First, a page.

Solid-state drives (or SSDs) have been in the market for some time, and users who have converted to using such devices for their storage solutions have claimed substantial performance improvements over hard disks. Today, we compare the performance difference in a laptop that had its hard disk switched out for an entry-level SSD to see if the improvements are really as great as claimed.
Ever since solid state drives (SSDs) found their way into the consumer market, many users have praised these devices for the impressive performance gains that one could expect as opposed to using a traditional hard disk (HDD) as a storage solution. After all, factors such as faster read/write speeds, greater reliability and noiseless operation sound like what every computer user craves for on his or her machine.
However, the biggest barrier in getting an SSD to replace a traditional hard disk lies in cost: the price of a 64GB SSD is approximately that of three 500GB HDDs. And for some, that ‘not-so-affordable’ premium is enough to turn them off completely from SSDs in spite of their advantages.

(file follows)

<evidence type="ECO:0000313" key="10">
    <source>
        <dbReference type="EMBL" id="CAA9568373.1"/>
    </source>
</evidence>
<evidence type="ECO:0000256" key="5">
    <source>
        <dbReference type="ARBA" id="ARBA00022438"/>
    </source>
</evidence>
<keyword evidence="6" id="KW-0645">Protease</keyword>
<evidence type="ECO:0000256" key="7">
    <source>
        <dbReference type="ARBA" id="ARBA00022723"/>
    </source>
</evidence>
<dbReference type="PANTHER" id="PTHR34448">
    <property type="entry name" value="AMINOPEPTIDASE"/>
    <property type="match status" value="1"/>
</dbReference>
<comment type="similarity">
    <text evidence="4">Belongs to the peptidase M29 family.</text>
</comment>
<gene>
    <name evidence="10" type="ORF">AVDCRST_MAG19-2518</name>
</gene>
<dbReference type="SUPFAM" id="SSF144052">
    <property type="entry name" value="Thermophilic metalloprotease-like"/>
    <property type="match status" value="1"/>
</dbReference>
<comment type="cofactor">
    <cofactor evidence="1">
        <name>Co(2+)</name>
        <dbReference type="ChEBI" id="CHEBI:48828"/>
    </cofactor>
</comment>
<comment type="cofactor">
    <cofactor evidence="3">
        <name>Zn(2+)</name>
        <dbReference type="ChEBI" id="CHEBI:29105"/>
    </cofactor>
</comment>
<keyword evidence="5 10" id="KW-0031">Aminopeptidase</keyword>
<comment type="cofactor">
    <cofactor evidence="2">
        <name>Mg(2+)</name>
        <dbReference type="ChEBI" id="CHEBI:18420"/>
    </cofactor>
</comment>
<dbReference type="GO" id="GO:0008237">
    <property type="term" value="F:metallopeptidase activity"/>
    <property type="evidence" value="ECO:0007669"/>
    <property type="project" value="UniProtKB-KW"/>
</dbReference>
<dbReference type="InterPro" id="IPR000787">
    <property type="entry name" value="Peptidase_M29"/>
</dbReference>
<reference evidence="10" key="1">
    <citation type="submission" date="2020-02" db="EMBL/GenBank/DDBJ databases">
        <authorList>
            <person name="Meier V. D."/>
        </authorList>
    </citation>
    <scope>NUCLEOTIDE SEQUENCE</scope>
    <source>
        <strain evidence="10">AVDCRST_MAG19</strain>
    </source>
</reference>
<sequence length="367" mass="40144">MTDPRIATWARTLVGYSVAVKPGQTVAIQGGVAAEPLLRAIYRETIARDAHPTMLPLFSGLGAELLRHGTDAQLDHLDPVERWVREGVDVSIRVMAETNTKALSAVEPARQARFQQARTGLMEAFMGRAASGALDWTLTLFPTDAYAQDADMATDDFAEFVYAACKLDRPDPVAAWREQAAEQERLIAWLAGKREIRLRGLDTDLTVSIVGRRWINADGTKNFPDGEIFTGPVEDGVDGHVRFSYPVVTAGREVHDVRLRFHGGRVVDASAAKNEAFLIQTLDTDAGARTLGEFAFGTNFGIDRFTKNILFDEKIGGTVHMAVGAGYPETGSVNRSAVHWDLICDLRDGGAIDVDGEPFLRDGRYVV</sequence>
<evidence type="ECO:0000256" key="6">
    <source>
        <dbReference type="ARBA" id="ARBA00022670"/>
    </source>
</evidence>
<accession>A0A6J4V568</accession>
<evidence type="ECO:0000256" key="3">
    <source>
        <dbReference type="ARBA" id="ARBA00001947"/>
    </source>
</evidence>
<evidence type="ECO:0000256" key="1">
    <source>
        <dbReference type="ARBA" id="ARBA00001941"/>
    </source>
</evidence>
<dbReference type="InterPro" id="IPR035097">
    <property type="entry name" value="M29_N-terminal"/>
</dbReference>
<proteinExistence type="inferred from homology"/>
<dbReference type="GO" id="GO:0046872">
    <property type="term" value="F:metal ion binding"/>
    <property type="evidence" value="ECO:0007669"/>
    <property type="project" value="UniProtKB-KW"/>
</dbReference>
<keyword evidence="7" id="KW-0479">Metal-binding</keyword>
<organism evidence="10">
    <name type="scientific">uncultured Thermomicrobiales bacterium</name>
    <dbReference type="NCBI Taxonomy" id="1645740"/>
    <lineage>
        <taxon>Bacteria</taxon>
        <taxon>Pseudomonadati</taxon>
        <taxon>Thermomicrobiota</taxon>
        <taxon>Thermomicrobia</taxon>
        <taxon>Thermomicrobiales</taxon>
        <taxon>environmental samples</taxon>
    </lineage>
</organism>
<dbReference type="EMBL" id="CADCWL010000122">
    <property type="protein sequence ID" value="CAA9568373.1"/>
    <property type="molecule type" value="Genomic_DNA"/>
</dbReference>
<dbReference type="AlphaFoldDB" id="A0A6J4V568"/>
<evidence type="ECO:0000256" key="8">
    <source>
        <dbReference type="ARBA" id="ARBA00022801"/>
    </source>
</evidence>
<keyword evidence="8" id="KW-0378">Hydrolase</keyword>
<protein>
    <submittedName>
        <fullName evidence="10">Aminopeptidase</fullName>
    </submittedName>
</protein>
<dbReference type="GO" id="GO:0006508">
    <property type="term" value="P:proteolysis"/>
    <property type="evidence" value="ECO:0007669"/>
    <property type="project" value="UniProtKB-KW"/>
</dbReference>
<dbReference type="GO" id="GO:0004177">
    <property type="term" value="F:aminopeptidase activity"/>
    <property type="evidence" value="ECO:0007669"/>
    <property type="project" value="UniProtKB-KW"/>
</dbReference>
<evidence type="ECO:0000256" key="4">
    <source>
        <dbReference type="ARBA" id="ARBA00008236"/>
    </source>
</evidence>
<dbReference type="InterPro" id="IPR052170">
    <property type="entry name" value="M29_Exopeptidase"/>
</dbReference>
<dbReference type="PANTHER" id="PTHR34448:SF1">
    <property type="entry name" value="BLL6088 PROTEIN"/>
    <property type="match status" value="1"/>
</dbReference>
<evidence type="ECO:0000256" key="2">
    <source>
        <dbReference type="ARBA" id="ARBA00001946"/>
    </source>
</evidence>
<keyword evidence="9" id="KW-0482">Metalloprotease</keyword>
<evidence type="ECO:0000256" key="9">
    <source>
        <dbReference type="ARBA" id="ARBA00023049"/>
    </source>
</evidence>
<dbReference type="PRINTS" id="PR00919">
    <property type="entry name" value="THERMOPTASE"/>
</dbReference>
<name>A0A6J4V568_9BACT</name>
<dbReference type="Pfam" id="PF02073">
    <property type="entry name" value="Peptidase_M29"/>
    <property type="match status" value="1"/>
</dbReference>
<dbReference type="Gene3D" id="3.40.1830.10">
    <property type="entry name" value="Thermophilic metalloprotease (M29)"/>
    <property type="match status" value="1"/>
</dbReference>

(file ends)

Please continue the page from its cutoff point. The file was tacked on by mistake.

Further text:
In light of this, SSD makers have started introducing ‘entry-level’ SSDs to consumers which, in theory, will allow people to enjoy the blazing fast performance of an SSD with a not-so-astronomical price premium. Today, we have in our labs Kingston’s SSDNow V Series SSD, one such entry-level device, which we will put through the test.
Kingston SSDNow V specifications
- Capacity – 64GB
- Storage temperature - -40°C to 85°C
- Operating temperature - 0°C to 70°C
- Vibration operating – 2.17G (7-800Hz)
- Vibration Non-operation – 20G (20-2000Hz)
- Sequential speed – 200MB/sec read, 160MB/sec write
- Power specs – 5.2W TYP (active), 0.7W TYP (sleep)
- Life expectancy – 1 million hours mean time before failure
- Cache – 64MB onboard